Earlier this month, the Intergovernmental Panel on Climate Change released a grim report on the state of the planet: over the course of about a century, global temperatures have risen by 1 degree Celsius from pre-industrial levels, and they are currently projected to be 1.5 degrees Celsius above pre-industrial levels as early as 2030. Unless we take drastic action within the next decade, they will continue to rise even further. To prevent ever-rising global temperatures, we need to cut carbon emissions 45 percent by 2030 and reach “net zero” by 2050. Considering the current government’s policies on the environment, such measures seem unlikely. Even if we succeed in achieving these goals, higher temperatures will produce more floods, wildfires, droughts, food shortages and refugee crises. If we fail to mitigate climate change, these effects will prove even more dire. The best scenario I can imagine is that the flooding will put out the wildfires.
So, what can be done about this? Well, the United States energy sector is responsible for about 12.5 percent of all global carbon emissions, so national efforts could produce significant positive results. But we need to realize that even moderately liberal reformist policies, such as cap-and-trade programs or carbon taxes, are not severe enough to be effective. Moreover, as proposed solutions, these policies place much of the burden on consumers. A carbon tax large enough to meet current emissions reductions means that gas prices would rise by about 80 percent, the price of electricity would increase by over 50 percent and the price of groceries by about 10 percent. Under such a plan, we would need the carbon tax to fund a “carbon dividend,” providing everyone in the United States a regular payment to offset the increased cost of living. This would improve the purchasing power of the bottom 60 percent of poorest Americans. If we are hell-bent on destroying the Earth, maybe we should start compensating those who are bound to suffer most.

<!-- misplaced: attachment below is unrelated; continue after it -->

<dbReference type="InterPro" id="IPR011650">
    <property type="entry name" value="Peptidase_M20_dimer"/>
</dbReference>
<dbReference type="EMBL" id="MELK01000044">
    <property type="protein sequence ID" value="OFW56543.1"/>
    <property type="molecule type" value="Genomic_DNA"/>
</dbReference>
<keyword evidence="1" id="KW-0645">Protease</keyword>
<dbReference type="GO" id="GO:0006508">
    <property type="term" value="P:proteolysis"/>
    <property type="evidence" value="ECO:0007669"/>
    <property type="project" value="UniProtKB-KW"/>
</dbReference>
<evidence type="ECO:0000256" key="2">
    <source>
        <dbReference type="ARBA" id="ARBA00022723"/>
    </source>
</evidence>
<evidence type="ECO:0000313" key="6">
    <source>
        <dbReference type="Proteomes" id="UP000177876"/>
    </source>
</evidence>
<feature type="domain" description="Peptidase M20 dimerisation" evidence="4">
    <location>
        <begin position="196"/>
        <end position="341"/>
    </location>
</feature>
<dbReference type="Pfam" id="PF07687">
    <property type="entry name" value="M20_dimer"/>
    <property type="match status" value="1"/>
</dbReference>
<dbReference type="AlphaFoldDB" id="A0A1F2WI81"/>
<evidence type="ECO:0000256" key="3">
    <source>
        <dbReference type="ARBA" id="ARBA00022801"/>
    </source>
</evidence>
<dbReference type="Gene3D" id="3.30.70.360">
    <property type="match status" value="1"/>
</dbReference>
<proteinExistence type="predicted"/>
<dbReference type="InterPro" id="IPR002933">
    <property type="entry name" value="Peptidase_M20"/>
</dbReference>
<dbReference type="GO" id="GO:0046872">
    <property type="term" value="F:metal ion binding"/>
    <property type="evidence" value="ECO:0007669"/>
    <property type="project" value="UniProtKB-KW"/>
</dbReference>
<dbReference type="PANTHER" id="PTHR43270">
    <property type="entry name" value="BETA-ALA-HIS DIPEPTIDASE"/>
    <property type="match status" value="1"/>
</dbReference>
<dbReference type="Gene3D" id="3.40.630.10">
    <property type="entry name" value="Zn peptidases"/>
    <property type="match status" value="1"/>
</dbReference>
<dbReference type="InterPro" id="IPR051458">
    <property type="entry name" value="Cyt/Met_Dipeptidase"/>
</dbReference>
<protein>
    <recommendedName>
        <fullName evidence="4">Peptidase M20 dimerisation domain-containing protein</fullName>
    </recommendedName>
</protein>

But the best option (so the least likely under the current administration) is to nationalize the energy sector. To save our planet, we need to eliminate the profit motive and focus on a total conversion to green energy by 2050. The private sector is inherently reliant on the perpetual growth of production and consumption, but our survival depends on a rapid reduction of the carbon emissions created by this very same process. If the private sector dictates our future, then we are guaranteed not to have one.